My wife and I played #Architects of the West Kingdom for the first time on Saturday night. And... it took several days for me to process my feelings toward this game! It definitely was not a love at first sight type of experience I had expected, but here's what you should know beforehand:
With that said, let's get right into this! And again, please keep in mind that these are just my first impressions. I feel like it's more important than ever to remind this as it's my first time feeling so mixed about a game that I wholly expected to love (and since there were several factors that made it an incomplete experience).
(+) Unboxing experience - Small box with a lot of game inside. Seems characteristic of the these trilogies and I really like that. There isn't much of an insert, but this game doesn't need a whole lot of organization.
(+) Friendly rulebook - Rulebook with modern sensibilities was the first thought I had. I like it when rulebooks run longer for the sake of making it easier to read. Important sections are spaced out well and includes plenty of helpful examples and graphics. Reading the rules actually got me excited about the game's potential.
(+) Aesthetics - I know some people don't like Mihajlo's art, but it works for me. It packs a punch in terms of personality and I've been wanting a game in my collection that has a bit of that oomph, in comparison to many of my games that have a more "quiet" personality where the art is more of a backdrop (e.g. Viticulture, Clans of Caledonia, Marco Polo).
(+) Smart graphic design - The iconography in this game is fantastic. Intuitive and hard to forget.
Now let's get into gameplay. But first, here's a quick summary of what Architects is about:
In Architects, the primary way in which you earn VP's is by contributing to the construction of the cathedral or by building individual structures. You need to acquire resources in order to build, and you can hire apprentices to help your cause.
(+) Unique twist to the typical worker placement mechanic - A worker's action becomes more powerful the more workers you have in that space (e.g. the first worker you place at the quarry will give you 1 stone. If you place another worker in the same space in another turn, you will get 2 stones because you have two workers in that location). There's benefit in investing in fewer action spaces, especially if you can combo off of your apprentices' abilities to add even more power behind your actions, but you also run the risk of getting many of your workers captured and having to build up your actions' power again.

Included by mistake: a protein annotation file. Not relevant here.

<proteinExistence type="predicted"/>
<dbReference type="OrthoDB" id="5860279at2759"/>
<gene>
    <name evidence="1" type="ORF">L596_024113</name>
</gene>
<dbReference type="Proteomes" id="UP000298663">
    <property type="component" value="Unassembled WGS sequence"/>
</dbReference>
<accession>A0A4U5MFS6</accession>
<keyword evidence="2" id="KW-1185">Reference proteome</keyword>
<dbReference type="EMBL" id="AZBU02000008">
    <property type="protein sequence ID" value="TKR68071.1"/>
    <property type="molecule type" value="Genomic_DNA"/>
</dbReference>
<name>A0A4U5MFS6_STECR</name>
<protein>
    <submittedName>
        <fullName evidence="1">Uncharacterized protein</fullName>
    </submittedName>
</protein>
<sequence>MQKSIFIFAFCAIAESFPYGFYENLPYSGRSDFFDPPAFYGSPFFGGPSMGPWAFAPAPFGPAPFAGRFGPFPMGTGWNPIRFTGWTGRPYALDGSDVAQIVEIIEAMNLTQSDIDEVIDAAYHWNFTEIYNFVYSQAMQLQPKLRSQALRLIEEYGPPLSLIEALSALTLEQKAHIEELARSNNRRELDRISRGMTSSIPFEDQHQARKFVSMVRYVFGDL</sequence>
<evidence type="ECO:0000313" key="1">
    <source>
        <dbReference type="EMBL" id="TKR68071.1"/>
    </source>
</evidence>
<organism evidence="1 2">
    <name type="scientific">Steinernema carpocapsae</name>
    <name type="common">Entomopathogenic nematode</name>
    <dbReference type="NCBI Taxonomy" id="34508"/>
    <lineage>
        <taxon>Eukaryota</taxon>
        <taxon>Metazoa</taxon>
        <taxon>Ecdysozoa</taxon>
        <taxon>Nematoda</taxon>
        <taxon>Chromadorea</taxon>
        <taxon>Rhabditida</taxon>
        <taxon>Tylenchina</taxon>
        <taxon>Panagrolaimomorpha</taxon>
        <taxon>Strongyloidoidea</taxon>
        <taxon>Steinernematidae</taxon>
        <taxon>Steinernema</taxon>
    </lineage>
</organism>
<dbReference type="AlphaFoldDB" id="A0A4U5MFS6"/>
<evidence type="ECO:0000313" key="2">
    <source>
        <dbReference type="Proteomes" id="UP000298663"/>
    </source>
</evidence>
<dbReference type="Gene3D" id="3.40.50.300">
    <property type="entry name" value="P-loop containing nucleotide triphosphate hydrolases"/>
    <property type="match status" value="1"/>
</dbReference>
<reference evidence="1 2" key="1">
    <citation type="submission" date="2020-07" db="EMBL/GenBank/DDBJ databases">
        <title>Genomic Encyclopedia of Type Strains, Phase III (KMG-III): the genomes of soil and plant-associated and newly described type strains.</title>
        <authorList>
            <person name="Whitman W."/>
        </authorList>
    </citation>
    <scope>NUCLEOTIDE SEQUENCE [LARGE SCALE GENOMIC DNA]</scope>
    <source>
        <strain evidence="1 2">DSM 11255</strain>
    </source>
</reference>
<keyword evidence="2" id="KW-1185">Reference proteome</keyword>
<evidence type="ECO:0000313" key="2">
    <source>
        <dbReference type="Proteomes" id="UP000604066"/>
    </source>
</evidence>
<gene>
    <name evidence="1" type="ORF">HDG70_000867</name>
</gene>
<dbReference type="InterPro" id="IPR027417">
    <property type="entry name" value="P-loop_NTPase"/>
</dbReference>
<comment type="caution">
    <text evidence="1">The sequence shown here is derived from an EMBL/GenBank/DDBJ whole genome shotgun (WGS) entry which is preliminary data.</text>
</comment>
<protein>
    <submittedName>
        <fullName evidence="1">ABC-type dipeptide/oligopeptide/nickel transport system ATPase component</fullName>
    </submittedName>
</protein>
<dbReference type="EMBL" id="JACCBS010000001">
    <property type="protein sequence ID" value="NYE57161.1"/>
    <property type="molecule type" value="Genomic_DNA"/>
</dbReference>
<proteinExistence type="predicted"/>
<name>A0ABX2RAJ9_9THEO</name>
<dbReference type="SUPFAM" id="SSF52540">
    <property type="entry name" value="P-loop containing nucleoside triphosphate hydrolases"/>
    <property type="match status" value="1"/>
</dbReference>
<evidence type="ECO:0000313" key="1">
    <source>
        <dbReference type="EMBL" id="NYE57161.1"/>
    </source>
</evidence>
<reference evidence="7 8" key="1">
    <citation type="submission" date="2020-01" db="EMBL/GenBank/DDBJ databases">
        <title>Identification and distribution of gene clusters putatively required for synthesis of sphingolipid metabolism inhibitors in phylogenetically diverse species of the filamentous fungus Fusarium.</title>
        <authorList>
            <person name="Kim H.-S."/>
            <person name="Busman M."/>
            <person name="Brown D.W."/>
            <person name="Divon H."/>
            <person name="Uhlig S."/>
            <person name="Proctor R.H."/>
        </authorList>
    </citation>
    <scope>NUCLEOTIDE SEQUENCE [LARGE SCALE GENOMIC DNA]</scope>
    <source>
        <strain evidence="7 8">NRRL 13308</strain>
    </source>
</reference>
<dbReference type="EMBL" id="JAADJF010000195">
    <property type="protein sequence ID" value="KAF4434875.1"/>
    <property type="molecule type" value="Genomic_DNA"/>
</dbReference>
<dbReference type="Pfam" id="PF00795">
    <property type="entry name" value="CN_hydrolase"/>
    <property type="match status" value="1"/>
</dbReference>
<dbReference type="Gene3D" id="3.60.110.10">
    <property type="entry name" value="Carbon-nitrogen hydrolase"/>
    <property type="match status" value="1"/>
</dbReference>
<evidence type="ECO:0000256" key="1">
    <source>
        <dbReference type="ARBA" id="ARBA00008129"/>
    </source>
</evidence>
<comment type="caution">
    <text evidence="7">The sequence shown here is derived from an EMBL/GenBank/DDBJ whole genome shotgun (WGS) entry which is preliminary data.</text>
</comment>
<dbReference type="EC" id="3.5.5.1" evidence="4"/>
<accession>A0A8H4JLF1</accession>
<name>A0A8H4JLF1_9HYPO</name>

(+) Drafting apprentices - This works similarly to games like #Century: Golem Edition. In order to hire apprentices further down the column, you either need to have more workers in the action space, or pay silver for each column you want to skip. There are various abilities present and it's fun to pick and choose which apprentices you want to try and build your combos/engine.
(+) Virtue track - I love the idea of this. Your character's virtue increases or decreases in value depending on his/her choices throughout the game--hiring shady apprentices, visiting the black market, stealing tax money, racking up debt or paying off debt, etc.--this is important because if you're too virtuous, you can't take advantage of the black market for quick rewards, or heading too far into the dark side will prevent you from contributing to the cathedral but will help you avoid taxes! From the moment I read about the virtue track in the rulebook, I had already decided I'm going deep into the dark alley haha.
(-) Little tension - As the first point suggests, many of the action spaces have no limit on the number of workers you can place. This takes out the tension present in typical worker placement games where you compete for desirable action spaces. Architects introduces a different form of tension by allowing players to capture their opponents' workers, and even rewarding them for doing so. I like the innovation of this idea but personally feel that this makes 2p games too loose. We tried throwing in a bot for the first half of the game but it was too discouraging for my wife because the bot ended up capturing quite frequently and essentially made her "reset" again and again. I can easily imagine this game being much more fun and chaotic when played at higher player counts.
(+/-) It's a race - I feel like the heart of this game is a race. And this seems quite intentional considering all of the design elements. There isn't a whole lot of tension. There's no concept of a "round" or a "phase" in this game. Instead, it's an everflowing gameplay where you're quickly acquiring resources by building up combos and advancing your building amidst the chaos of getting your workers captured and freeing them. And don't get me wrong, it does this really well. In fact, it feels like #Century: Golem Edition "but much more," and I like that. Quick turns, relatively quick gameplay (under 1.5 hrs), satisfying combos. In the end, when thinking about this game for 2p only (with the bot too), I think it'll come down to how often I'll be in the mood for a race vs. 1-2 hours of deeper strategy games. My gut feeling is that I'll typically prefer the latter, but let's see whether future plays will change my mind.